Over the years with these diseases I have been called many things by many different people. I have been called ‘complex’ by specialists, a patient, a fighter, a sufferer, unemployed, a burden, an ‘attention seeker’, wonderful, kind, caring, lazy… and the list goes on. But the one thing that I find the hardest to handle is when people (well meaning people) call me inspirational.
I find it hard because I have never seen myself as this and I doubt I ever will. I only see myself as normal, a human being and like everyone else on the planet. I am doing the best I can with what I have and what I know. Believe me, there are days when I look, feel and behave far from inspirational! I don’t have the the worst diseases in the world but I don’t have the easiest ones either. There are plenty of people who suffer, fight, struggle, battle and strive every bit as much as me and I am just as in awe of them as anyone else is. I have never once thought of myself as anything special, other than the fact I have a kind partner and wonderful fur kids. Anything else is just… well… a bonus. I guess the one thing that I will claim for myself is that I have an inquiring mind and I try to find lessons in the things that have happened to me and to others. Sometimes I see it is like something that was hardwired into my nature. Some people have called me resourceful, resilient or and other words, I like to call it ‘the will to learn’.
Being called inspirational makes me think of fortune cookies, bumper stickers, people wearing robes and living monastic lives on top of hills. I am anything but those. I had no choice in some of the things life has handed me and I had a lot of choice in some of the things that have happened, the result is a mixture of two; just like you. I don’t pretend to more or less but I do have a keen allergy to people who claim to know more than they do and those you close their minds and their opportunities to learn due to choice and selfishness. To those people, I am glad to say, I can easily do without. I think the ability to learn and grow transcends any situation or health challenge and Professor Hawking is an example that springs to mind. Yet the opposite is also true, some of the emptiest spirits and vacuous souls reside in healthy bodies and make the most ‘noise’. Learning the difference between the two is often the result of experience and observation. Anyway, back to my point. Those who actually know me, know that I can be a lot of different things, but I am not sure that I deserve the title of being Inspirational because I am haven’t brokered world peace, cured cancer (or autoimmune diseases) and I have solved world hunger. But I hope I will always be able to learn and that I hope I always will.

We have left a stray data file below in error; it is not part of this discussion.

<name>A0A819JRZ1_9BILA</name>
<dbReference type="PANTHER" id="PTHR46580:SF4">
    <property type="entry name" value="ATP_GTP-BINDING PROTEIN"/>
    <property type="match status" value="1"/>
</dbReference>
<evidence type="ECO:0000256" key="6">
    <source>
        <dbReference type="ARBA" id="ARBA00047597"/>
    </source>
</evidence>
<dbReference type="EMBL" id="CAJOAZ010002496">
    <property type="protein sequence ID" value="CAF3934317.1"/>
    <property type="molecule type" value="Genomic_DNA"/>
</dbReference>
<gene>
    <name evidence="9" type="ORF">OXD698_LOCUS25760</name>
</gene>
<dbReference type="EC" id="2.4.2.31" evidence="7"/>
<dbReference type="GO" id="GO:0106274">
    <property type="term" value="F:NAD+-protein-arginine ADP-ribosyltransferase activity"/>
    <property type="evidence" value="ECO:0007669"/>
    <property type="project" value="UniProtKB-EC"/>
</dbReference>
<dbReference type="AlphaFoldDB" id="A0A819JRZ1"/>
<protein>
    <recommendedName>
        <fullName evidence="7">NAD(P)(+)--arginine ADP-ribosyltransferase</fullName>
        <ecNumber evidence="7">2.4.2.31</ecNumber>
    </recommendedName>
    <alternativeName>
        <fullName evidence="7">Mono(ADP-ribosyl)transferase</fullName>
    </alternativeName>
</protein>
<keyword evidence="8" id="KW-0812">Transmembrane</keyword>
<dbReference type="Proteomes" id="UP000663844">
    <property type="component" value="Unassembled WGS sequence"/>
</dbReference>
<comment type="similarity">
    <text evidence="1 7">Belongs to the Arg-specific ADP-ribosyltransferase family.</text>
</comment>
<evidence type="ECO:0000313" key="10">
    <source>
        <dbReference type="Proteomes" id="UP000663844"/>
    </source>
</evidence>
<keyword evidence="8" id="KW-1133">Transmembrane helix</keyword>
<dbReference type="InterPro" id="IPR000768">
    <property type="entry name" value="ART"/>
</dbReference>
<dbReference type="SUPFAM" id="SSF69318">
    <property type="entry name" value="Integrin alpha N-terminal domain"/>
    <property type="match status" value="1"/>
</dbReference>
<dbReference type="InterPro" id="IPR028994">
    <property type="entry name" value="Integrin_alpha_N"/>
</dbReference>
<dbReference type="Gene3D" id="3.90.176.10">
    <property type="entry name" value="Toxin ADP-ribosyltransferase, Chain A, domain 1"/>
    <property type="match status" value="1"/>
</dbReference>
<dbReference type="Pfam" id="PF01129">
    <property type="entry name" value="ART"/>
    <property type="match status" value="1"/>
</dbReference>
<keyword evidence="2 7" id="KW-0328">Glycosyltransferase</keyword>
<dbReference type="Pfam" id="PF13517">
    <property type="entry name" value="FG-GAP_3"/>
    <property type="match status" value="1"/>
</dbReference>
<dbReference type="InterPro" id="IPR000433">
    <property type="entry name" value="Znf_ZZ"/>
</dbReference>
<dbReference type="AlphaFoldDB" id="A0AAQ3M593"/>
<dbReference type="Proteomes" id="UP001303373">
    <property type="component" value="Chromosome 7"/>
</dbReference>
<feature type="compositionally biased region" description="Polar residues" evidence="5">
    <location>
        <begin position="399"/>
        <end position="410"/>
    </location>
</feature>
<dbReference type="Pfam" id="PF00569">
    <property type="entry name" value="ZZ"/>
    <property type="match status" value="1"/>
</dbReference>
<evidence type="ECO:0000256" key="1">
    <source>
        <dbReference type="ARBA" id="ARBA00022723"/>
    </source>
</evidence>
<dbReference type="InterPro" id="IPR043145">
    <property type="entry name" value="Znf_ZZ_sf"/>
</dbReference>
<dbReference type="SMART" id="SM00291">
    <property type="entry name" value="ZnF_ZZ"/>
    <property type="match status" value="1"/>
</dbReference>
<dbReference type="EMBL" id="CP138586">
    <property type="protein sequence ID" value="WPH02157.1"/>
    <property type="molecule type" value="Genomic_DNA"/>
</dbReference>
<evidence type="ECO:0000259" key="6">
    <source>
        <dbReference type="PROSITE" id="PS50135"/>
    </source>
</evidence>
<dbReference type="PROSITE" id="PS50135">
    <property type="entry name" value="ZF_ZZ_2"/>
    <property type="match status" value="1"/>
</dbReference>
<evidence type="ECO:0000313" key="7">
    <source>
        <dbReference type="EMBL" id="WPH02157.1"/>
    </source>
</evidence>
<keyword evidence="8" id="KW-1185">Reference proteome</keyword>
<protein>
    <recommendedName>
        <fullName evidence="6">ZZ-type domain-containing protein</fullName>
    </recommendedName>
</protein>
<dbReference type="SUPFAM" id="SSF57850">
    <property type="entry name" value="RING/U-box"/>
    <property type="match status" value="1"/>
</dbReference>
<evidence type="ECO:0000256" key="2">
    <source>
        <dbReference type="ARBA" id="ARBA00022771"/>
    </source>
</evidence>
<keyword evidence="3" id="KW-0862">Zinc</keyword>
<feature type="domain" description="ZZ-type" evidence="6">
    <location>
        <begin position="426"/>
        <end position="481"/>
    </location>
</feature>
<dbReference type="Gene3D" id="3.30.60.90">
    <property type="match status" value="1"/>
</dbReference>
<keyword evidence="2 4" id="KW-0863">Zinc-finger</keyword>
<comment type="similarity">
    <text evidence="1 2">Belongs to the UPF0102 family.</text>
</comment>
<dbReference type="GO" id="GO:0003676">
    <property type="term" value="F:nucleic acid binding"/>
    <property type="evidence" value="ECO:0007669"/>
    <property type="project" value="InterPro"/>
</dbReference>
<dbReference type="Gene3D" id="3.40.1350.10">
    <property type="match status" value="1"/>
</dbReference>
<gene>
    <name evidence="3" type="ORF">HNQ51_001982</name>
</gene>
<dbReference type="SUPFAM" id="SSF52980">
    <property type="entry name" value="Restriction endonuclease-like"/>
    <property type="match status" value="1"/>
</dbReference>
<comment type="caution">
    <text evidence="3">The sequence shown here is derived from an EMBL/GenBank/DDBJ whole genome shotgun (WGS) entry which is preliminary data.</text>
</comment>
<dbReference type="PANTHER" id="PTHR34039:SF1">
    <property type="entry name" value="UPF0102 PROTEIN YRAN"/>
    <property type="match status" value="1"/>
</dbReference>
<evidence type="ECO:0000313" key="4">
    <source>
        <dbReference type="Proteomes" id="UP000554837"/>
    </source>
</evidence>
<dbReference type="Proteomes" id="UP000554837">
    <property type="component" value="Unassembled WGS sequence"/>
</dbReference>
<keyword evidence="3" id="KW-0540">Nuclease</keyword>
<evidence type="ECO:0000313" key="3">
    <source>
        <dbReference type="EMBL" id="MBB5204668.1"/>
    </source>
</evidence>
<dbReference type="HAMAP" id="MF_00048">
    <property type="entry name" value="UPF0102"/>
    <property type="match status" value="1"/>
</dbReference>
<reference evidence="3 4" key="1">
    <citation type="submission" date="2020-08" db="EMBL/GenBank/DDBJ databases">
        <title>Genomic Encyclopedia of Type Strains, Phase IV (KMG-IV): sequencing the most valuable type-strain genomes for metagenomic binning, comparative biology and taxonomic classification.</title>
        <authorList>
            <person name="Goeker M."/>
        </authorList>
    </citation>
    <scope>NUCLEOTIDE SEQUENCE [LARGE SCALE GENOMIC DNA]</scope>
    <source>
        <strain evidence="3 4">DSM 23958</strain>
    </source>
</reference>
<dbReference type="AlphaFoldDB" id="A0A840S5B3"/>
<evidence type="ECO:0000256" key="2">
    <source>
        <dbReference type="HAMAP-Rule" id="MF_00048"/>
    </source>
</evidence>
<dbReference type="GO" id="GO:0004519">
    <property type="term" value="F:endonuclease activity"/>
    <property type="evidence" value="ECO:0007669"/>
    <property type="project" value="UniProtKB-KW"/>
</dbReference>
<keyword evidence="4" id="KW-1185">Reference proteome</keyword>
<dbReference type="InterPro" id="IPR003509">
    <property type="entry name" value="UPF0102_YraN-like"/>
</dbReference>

So why do I write these blogs and tidbits? Well. I don’t write them for the fame. I don’t write them for the glory. I don’t write them to make people think I am any better than them or have the answer to everything tucked inside a bag somewhere. I write for these reasons and these reasons alone. A. If you are healthy and have taken the time to read my blog and the blog of so many others survivors who are trying to deal with autoimmune life, I want to thank you from the bottom of my heart and reward you with the information and a glimpse at some of the realities for people like me. B. I want to advocate for chronic illnesses, autoimmune, wheelchair bound, disabled, forever struggling people like me (over 80 million of us in the US alone). C. I encourage people to examine the way you may perceive some of these life long illnesses and what you understand about those living with them and D. If you already have a chronic illness, autoimmune disease or disability (and most of the readers here are) than its important to know that you are not alone, and I hope you find the dignity and support you deserve. You are not alone.
4 thoughts on “Please dont call me that! #Lifeskills #lifestories #strength #struggle #love #dignity”
I have to disagree, for the first tie, with your blog. Too often we hear people with, say, RA climb a mountain, as ‘inspirational’, whereas, I see them differently – as people who may have mild disease activity, stabilised or in remission and not permanently or significantly impacted by the disease. Therefore, those who live with the same disease who can’t do this can be looked upon as less motivated…rather than incapable. It upsets me when we are compared from one person to another because we have the same disease, yet I know people who work full time’ I’m on a pension. Why? Not because I’m lazy or taking advantage of my disease – but because they must be less affected, otherwise they too would be on a pension, and I’m affected severely, otherwise, I too would be working full time.
Therefore, I see people who are inspiring in the true sense of the word ‘instilling inspiration’, as people like yourself. You tell it like it is. You aren’t afraid to hold back on the real story of disability. In fact, I recall one of your blogs talking about people living with chronic illness as ‘heroes’. Either/or – I am inspiring and I am a hero….not because I’m climbing mountains but because I’m living with a severe disability that impacts on every aspect of my life, and do it with very little appreciation from the general public, let alone family.
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I truly appreciate the feedback. Thank you. I hope you continue to share you thoughts and feedback x
That is a word I struggle with also Trish.
Yes I think we always tend to see the good things in other before our own, but I also probably think that might be our nature my friend. I do hope that the things I share and my truth helps people but I also am aware of how much I have been helped too. Thank you for the feedback my friend. x
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